About 11 million people live in the United States without lawful immigration status. Proposed solutions typically focus on deportation versus amnesty, but a minor change to the current immigration law could offer a compromise.
As Congress considers DHS reauthorization, having clear organizational realignment principles could help assess the degree to which expectations will be met. Those principles could examine whether mission effectiveness would improve and whether implemented changes would introduce new issues.
As part of the discussion about reauthorizing the Department of Homeland Security, Congress might want to consider how to improve acquisitions. Rather than focusing only on the steps in the acquisition process, that discussion could also include consideration of pre and post-acquisition activities.
One area of focus in the debate on reauthorizing the Department of Homeland Security should be its role in directing homeland security operations. The debate should include a comprehensive discussion of the future role for the department headquarters.
Reauthorization of the Department of Homeland Security is vital to clarifying responsibilities and setting expectations for the continued evolution of the department. Policymakers might also wish to conduct an external review, which could help inform a broader future reform bill.
Building the morale of the Department of Homeland Security workforce should be a priority of the incoming leadership team. Strong communication with career employees, team building, and demonstrating respect for work that has already been done is needed.
For the first time, Gallup included cyberterrorism in its annual survey of Americans' concerns about threats to U.S. interests, and 73 percent of respondents said they felt it was a critical threat. The survey results come amid a flurry of activity on the issue on Capitol Hill and at the White House.
Dwight and Steven Hammond were charged under a law enacted to fight terrorism, not rein in wayward ranchers. Anti-terrorist laws should not be used to strengthen prosecutors' hands in nonterrorist prosecutions—it makes national security needs look like an instrument of oppression.
Should the United States make a nuclear deal with Iran? What threat do cyber attacks pose to our nation? Should there be intelligence reform? In this Events @ RAND podcast, Mike Rogers speaks to these and other timely national security issues.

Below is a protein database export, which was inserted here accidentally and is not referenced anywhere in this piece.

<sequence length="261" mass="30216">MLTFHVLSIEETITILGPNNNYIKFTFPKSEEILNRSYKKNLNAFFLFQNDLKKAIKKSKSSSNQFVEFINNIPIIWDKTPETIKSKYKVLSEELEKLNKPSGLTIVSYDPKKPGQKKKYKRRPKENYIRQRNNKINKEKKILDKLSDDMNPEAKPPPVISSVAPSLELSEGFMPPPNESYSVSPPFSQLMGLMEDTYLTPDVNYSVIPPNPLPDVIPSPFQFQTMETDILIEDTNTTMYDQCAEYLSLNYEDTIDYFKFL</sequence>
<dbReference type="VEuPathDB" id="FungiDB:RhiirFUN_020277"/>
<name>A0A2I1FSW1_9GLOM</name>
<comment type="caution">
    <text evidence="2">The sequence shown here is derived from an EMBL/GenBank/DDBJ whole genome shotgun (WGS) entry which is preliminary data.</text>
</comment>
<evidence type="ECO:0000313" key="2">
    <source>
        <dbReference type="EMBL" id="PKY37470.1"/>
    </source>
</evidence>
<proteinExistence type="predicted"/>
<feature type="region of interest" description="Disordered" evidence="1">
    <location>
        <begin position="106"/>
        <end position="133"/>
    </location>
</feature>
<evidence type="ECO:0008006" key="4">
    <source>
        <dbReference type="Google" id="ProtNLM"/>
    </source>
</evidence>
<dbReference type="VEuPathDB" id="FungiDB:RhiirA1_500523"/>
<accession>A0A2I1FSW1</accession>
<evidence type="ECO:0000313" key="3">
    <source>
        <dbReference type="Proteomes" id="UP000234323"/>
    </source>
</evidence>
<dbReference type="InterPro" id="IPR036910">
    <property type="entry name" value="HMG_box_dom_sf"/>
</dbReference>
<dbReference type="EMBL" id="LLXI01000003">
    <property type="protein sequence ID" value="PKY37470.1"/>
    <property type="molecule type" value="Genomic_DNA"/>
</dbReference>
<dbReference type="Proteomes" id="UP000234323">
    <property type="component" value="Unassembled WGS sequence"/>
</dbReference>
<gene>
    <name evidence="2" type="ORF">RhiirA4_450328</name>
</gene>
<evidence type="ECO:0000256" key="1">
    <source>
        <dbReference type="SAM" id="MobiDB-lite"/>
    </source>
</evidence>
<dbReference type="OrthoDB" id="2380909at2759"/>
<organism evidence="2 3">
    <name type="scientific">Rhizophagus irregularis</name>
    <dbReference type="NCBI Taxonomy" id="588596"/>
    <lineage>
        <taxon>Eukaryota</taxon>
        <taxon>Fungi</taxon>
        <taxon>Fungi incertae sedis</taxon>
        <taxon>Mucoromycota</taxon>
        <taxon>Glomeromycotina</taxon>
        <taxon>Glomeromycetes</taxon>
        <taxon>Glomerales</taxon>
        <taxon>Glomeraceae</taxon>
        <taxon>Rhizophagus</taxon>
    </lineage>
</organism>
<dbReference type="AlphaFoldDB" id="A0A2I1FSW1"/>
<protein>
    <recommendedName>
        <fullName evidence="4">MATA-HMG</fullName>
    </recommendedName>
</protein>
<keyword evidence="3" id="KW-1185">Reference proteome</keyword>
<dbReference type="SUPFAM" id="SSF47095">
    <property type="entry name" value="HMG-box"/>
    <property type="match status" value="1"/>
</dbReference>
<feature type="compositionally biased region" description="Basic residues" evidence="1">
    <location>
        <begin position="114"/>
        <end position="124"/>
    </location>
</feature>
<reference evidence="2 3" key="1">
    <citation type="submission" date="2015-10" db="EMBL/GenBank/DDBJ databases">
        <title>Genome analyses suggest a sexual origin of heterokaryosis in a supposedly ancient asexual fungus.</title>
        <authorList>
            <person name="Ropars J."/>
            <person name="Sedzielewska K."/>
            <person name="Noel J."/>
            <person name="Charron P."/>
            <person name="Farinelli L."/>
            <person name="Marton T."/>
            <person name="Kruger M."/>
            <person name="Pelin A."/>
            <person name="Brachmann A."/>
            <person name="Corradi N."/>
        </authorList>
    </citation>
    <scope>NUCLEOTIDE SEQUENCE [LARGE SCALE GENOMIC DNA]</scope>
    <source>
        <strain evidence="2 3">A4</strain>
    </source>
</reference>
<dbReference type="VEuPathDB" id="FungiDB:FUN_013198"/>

The challenges facing the Department of Homeland Security are evolving and create the need for new preparedness and response capabilities. The case for change includes reform recommendations for five critical areas.
The Goldwater-Nichols Act in 1986 made the broadest and most sweeping changes to the Pentagon since its establishment in 1947. With the Department of Homeland Security in a similar state just over a decade after its hurried creation, it's time for DHS to have a Goldwater-Nichols of its own.
Recounts the proceedings of a conference to discuss recent RAND research on issues related to the potential reauthorization of the Terrorism Risk Insurance Act, as well as the varying implications of TRIA's expiration, modification, and extension.
The cover story discusses the rising wave of cybercrime and possible responses to it, while other features highlight research on medical innovation and U.S. security cooperation, plus public policy insights from Victor Hugo.
With the Terrorism Risk Insurance Act set to expire this year, Congress is currently revisiting a crucial question: What is the appropriate government role in terrorism insurance markets? As the debate unfolds on Capitol Hill, policymakers should consider three key research findings.
In this June 2014 Congressional Briefing, RAND experts presented findings from their recent work on the Terrorism Risk Insurance Act (TRIA) and discuss the different outcomes if TRIA were to be reauthorized, modified, or allowed to expire.
Those charged with security must think in terms of 360-degree security—not only screening passengers coming through the terminal, but also preventing unauthorized access to the aircraft from the air operations side of airport.
Without TRIA in place, employers perceived to be at high risk for terrorism might have to obtain workers' compensation coverage in markets of last resort, known as residual markets, which could charge higher premiums.
As the House of Representatives considers legislation that would reform the Department of Homeland Security's acquisitions process, an important issues come to the forefront—the need for accountability in the acquisitions process.
The Terrorism Risk Insurance Act will expire at the end of this year and Congress is considering the appropriate government role in terrorism insurance markets. In a terrorist attack with losses up to $50 billion, the federal government would spend more helping to cover losses than if it had continued to support a national terrorism risk insurance program.